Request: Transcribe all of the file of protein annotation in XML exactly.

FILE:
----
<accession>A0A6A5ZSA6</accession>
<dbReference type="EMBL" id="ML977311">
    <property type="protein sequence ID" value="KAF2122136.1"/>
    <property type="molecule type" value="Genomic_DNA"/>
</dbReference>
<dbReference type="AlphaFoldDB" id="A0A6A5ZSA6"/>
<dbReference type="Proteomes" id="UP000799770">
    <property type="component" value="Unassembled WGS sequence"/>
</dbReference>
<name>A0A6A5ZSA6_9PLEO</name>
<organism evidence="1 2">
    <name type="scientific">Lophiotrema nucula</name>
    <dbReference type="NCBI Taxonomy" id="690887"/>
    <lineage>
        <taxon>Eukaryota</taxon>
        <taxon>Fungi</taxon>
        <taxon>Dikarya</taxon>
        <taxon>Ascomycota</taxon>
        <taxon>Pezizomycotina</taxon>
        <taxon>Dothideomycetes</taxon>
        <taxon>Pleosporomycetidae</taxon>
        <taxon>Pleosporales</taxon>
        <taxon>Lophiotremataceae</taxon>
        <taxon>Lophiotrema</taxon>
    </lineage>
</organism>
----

<accession>A0A6A5ZSA6</accession>
<dbReference type="EMBL" id="ML977311">
    <property type="protein sequence ID" value="KAF2122136.1"/>
    <property type="molecule type" value="Genomic_DNA"/>
</dbReference>
<dbReference type="AlphaFoldDB" id="A0A6A5ZSA6"/>
<dbReference type="Proteomes" id="UP000799770">
    <property type="component" value="Unassembled WGS sequence"/>
</dbReference>
<name>A0A6A5ZSA6_9PLEO</name>
<organism evidence="1 2">
    <name type="scientific">Lophiotrema nucula</name>
    <dbReference type="NCBI Taxonomy" id="690887"/>
    <lineage>
        <taxon>Eukaryota</taxon>
        <taxon>Fungi</taxon>
        <taxon>Dikarya</taxon>
        <taxon>Ascomycota</taxon>
        <taxon>Pezizomycotina</taxon>
        <taxon>Dothideomycetes</taxon>
        <taxon>Pleosporomycetidae</taxon>
        <taxon>Pleosporales</taxon>
        <taxon>Lophiotremataceae</taxon>
        <taxon>Lophiotrema</taxon>
    </lineage>
</organism>